Afghanistan


Everything but Iraq, since this troubled state got its own post earlier.

Asia-Pacific:
♦ Almost like sports scores with the trade wars: China is now finding small nematodes in U.S. wooden crating.  Something undisclosed was wrong with some U.S.-origin frozen potatoes (no French fries today), and some vitamins and fish oil were guilty of false advertising.  As far as the ick factor in the product du jour goes, we’ve had melamine, lead, fugitive weeds, dirt, worms, and steroids.  Things to look out for next: spit, arachnids, cockroaches, slime molds, and stem cells, depending upon which side of the Pacific you’re on.
♦ Talks between U.S. Ambassador Christopher Hill and DPRK Ambassador Kim Kye-gan went well in Geneva.  This coming Wednesday, Mongolia hosts the next chapter in the Six-Party Talks with diplomats from North Korea and Japan attending.
♦ The Asia-Pacific Economic Cooperation (APEC) Forum is in Sydney this week, with tons of security and a kick-off on climate change issuesAllan Gyngell at The Australian Age has a great backgrounder on the history of the organization, its sometimes sagging progress, and real achievements.
Australia’s contribution to Pacific stability at The Strategist.

Former Soviet Union:
♦ At NewEurasia.net, Ben Paarman looks at possible changes in Central Asia’s relations to great powers via the tired metaphor of the Great Game.  A great read  for Central Asia watchers.
♦ Get up-to-date on the new problems in the Caspian/Kazakhstan oil at the Kashagan field, at FPA Central Asia.
♦ Russia is going to put missiles in Belarus, if NATO is going to put them in Poland.
♦ Anna Politovskaya, the brave, committed, and murdered Russian journalist, would have been 49 this past week.  Robert Amsterdam documents the investigation as driven by political agendas rather than a desire for justice.

Latin America:
♦ Mr. Obama, U.S. Presidential candidate, said during his campaign that the U.S. should consider diplomacy with Cuba and opening up remittance payments, and the LA Times explains why.  H/T: Boz.   Then Professor Weeks sums up the anti-Castro backlash as diplomatic amateur hour in two paragraphs.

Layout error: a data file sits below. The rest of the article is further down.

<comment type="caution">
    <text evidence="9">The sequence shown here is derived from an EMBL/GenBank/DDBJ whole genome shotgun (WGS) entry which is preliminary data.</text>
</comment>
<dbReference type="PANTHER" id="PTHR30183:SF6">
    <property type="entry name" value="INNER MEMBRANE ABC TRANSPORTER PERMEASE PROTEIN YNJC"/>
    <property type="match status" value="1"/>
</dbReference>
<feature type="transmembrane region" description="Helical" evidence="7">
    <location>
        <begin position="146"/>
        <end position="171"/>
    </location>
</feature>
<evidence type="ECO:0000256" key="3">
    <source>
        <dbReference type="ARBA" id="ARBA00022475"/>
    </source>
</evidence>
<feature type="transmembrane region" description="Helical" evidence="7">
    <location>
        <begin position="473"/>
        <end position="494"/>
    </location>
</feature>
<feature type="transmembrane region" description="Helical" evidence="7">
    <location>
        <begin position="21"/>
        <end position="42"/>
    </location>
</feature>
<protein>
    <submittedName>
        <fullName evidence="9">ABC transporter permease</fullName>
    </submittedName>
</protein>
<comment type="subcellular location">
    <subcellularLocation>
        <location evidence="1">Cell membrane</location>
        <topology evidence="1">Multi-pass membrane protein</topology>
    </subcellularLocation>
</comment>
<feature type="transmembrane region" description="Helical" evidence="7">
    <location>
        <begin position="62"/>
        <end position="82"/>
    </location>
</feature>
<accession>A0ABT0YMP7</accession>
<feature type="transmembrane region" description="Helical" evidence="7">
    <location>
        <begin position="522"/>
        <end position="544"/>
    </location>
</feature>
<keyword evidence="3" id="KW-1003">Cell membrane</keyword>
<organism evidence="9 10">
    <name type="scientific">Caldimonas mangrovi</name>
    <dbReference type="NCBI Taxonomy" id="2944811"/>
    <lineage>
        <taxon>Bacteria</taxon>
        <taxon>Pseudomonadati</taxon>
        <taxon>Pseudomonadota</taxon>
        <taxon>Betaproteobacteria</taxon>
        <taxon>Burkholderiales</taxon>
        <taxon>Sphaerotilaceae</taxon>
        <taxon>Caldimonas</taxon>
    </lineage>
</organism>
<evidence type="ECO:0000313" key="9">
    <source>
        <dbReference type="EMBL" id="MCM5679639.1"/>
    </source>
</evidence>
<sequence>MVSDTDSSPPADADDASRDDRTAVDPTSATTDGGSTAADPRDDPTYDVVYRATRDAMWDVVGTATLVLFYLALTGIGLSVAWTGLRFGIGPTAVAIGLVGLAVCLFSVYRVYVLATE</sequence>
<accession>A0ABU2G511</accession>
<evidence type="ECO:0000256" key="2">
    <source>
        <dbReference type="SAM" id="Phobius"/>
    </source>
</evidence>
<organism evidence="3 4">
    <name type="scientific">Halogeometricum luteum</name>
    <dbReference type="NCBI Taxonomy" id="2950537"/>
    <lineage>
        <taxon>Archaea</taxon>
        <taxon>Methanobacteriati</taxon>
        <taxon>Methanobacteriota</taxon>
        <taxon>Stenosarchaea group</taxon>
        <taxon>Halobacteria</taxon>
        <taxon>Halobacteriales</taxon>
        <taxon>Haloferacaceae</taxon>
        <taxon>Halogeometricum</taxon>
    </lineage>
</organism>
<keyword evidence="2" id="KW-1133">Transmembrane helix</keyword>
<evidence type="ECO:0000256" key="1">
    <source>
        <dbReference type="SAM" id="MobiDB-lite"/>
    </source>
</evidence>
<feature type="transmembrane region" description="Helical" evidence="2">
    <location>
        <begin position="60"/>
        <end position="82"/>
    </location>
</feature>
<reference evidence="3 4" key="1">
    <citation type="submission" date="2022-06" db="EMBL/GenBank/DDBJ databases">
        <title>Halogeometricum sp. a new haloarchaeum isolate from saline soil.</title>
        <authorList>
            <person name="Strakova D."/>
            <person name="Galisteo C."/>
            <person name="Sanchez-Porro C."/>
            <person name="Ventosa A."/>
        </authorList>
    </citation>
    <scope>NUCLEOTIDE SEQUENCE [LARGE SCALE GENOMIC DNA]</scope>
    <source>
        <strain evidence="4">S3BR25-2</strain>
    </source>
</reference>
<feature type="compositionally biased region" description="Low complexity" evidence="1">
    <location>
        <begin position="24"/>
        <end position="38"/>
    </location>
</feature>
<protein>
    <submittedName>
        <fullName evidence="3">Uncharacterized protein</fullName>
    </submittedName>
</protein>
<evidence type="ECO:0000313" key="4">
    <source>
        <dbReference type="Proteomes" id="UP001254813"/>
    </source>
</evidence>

♦ In a move to be imitated by world leaders everywhere, Lula declines a third presidential term.
Grief and destruction from Peru’s earthquake.

Middle East: and North Africa:
A call for unity within Islam, and the adoption of a social agenda, with a look at what makes Hizb ut-Tahrir compelling, at Tabsir.net.
Aquoul has a three part series on Moroccan elections, which is a very interesting beginning on learning the politics of the state.  Part 1 discusses the role of the King in Morocco’s democracy; Part 2, the situation for a free media; and Part 3, on interior security and political parties.  It’s referenced and the comments are good, too.

Afghanistan:
Taken in part from The Afghanistan Aggregator at FPA Central Asia, which has more:
♦ David Rohde on the Taliban v. Afghanistan’s police: the new tactics of the Taliban, including 102 suicide bombings, IEDs–against a police force which is rife with corruption and under-trained, under-equipped, etc, at the NYT.
♦ The last 19 South Korean hostages were freed over the past two days, in small groups at various collection points.  Of 23 hostages from the ROK kidnapped July 17th, two male hostages had been killed, and two previously released.  The South Korean goverment had to agree to withdraw their troops (as previously planned) by the end of the year.  They also had to agree to respect Taliban isolationism, including no missionaries (no surprise) but no visitors of any kind.  An undisclosed ransom has also likely been paid.
♦ Now that the hostages are freed, a backlash against the alleged reckless endangerment of missionaries by Church societies will begin.
♦ A Taliban spokesman has reportedly vowed that the Taliban will continue their kidnapping activities.  And so it seems: the Taliban possibly captured as many as 100 Pakistani soldiers this week.  And Mayor Shah is still missing from last week.  German hostages are still missing.